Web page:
Marketing and Public Speaking as Tools for Your Small Business
The combination of marketing and public speaking has proven immensely successful for a great many small business owners. Standing before a “live audience” is an effective way of building greater brand awareness and impressing a whole new crop of prospective customers.
In other words, done right, marketing and public speaking is a win-win for all involved.
How does becoming a public speaker benefit a business owner?
- Public speaking demands that an individual analyze his or her proposed content and mold it in ways that emphasize clarity, originality, and concise speech. Being able to thoroughly prepare beforehand, and then making time adjustments in a presentation while standing before an audience, can enhance one’s abilities with respect to making sales calls, negotiating deals, and crafting a new, more imaginative approach to marketing.
- Public speakers project confidence and powerful self-esteem. These traits inspire trust and faith in those around them, as Upwork notes: “When you speak with more conviction, it may encourage employees, customers, and other supporters to remain passionate and dedicated to your company.”
How marketing and public speaking go together
As you embark on a public speaking venture, you’re also developing new ways to market your small business. For example, as you put together a presentation based on your unique experiences and expertise, you can identify groups that would benefit most from your efforts. Your target audience likely has a calendar of events (conferences, tradeshows, etc.). It’s up to you to locate and identify these groups and events and begin to establish your credentials as a sought-after presenter.
You also learn to tailor your speech to emphasize what’s in it for the audience, rather than making the presentation all about yourself.
“You can’t just give an hour-long sales pitch,” notes Small Biz Triage. The key is identifying a topic “that is useful for audience members, yet related to your business so that they will see you as an expert in the field.”
Other tips to keep in mind as you prepare for your public speaking gig:
- Use anecdotes or interesting personal experiences to “sneak” a mention of your business into the presentation.
- Always supply materials audience members can take away from the event. These can range from brochures and fliers to printed slides or samples of your products. Just be sure everything you provide is sufficiently branded (i.e., includes contact information and link to your website.)
- Distribute a sign-up sheet to audience members. This is a great way to gather potential new leads for sales calls. Just make sure that, in exchange for asking for peoples’ contact information, you offer an appealing incentive, such as free delivery of your company newsletter, a “how-to” sheet addressing some problem common to audience members, a prize drawing, and/or a way to get a discount on your product.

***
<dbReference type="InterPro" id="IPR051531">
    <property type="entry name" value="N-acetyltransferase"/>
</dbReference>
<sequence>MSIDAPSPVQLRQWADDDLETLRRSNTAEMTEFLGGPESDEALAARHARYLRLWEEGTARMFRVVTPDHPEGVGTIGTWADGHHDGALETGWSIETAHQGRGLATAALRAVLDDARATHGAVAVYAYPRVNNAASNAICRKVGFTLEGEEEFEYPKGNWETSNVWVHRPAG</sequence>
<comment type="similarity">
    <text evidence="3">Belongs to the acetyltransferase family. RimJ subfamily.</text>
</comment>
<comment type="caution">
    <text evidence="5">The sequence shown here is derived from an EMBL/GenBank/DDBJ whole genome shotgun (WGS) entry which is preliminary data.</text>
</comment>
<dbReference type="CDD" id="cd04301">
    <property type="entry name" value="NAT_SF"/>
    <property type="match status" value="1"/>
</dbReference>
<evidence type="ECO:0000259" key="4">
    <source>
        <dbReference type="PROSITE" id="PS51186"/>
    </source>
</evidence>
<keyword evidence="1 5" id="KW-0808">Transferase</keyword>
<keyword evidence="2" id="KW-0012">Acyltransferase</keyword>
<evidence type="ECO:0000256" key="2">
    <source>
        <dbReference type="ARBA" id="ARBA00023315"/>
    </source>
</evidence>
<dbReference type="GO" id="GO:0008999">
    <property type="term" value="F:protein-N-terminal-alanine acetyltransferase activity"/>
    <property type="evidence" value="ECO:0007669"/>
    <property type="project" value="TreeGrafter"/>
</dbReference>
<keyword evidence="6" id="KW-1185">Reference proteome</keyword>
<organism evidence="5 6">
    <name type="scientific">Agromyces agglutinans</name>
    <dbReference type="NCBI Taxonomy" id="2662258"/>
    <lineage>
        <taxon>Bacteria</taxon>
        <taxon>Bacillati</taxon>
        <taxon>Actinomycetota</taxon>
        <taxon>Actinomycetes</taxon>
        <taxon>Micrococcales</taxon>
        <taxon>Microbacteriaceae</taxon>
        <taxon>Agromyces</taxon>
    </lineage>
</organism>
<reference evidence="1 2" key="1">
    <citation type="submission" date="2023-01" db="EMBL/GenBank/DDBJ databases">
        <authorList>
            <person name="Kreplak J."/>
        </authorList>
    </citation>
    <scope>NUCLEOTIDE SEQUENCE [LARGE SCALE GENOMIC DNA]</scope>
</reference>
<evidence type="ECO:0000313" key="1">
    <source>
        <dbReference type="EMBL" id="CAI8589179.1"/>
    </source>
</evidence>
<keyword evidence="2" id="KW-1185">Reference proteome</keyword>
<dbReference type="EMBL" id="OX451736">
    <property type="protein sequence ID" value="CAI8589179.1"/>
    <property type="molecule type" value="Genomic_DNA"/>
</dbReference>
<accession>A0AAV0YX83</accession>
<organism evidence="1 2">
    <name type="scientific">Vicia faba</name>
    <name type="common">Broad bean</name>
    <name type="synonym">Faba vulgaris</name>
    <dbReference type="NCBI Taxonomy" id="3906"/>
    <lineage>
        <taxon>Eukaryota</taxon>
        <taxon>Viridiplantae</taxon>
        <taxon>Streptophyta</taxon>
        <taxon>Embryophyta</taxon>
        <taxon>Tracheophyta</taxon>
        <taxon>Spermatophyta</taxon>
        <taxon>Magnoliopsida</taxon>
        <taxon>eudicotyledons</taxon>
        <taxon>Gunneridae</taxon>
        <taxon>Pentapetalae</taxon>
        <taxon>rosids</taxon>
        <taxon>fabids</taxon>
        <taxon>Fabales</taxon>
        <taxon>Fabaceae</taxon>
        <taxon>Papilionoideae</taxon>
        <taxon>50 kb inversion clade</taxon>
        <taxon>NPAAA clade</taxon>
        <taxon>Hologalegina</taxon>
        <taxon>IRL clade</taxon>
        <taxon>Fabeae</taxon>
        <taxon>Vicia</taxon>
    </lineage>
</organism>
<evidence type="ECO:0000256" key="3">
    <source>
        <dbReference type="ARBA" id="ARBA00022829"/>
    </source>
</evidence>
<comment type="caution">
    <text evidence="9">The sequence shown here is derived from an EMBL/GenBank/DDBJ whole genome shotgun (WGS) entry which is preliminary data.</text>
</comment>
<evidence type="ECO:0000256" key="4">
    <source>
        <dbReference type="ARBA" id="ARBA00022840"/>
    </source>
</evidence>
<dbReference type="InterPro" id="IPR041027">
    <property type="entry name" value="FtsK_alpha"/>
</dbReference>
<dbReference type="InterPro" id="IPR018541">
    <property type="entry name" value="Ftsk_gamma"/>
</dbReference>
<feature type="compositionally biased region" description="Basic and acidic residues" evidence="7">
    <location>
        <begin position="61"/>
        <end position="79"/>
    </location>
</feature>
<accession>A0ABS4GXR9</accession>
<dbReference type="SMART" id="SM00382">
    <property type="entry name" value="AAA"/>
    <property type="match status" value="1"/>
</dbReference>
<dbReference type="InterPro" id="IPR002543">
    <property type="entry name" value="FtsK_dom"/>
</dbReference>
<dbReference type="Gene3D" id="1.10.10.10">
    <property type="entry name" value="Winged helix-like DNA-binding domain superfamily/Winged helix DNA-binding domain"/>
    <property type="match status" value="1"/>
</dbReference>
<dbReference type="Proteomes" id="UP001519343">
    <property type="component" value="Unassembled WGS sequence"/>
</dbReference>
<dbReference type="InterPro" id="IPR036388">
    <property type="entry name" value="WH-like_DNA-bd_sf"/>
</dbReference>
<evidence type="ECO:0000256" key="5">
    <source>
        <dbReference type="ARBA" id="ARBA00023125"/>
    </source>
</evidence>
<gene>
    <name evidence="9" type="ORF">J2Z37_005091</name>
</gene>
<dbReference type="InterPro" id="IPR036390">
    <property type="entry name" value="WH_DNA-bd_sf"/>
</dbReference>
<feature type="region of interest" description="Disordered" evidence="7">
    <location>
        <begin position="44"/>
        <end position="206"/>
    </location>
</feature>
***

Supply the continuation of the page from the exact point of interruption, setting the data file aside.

Honing your skills as a public speaker
Some individuals come to public speaking naturally. For most of us, however, this can inspire fear and an overwhelming sense of vulnerability and exposure. It doesn’t have to be that way. Keep these tips in mind as you hone your public speaking skills:
Practice! Regardless of your topic or the length of your scheduled presentation, the only way to really become good at this is through practice. Deliver your speech to a group of friends or family members. Ask them to closely evaluate specific elements, such as:
- Pace of your delivery (too fast? too slow?)
- Body language (posture, hand gestures, etc.)
- Content (how interesting is the topic, where does it fall flat)
Their constructive feedback will help you improve your presentation and move closer to the real thing.
Memorize as much as you can. It’s OK to have notes or an outline on paper in front of you as you speak. But reading from a prepared text is perhaps the biggest mistake a public speaker can make. Your hours of practice should help you be prepared to simply talk to your audience, as if you were engaged in a conversation with them.
Anticipate questions and have answers ready. Speaking of conversation, a good speech includes a brief Q&A session afterwards. As an expert, you have a good idea what questions people are likely to have. Be ready with satisfying and informative answers.
A strong public speaker helps boost awareness of his or her brand. It also makes an indelible impression on people that here is someone who knows his or her business, and might be worth exploring further when the need arises for what products or services the speaker is offering.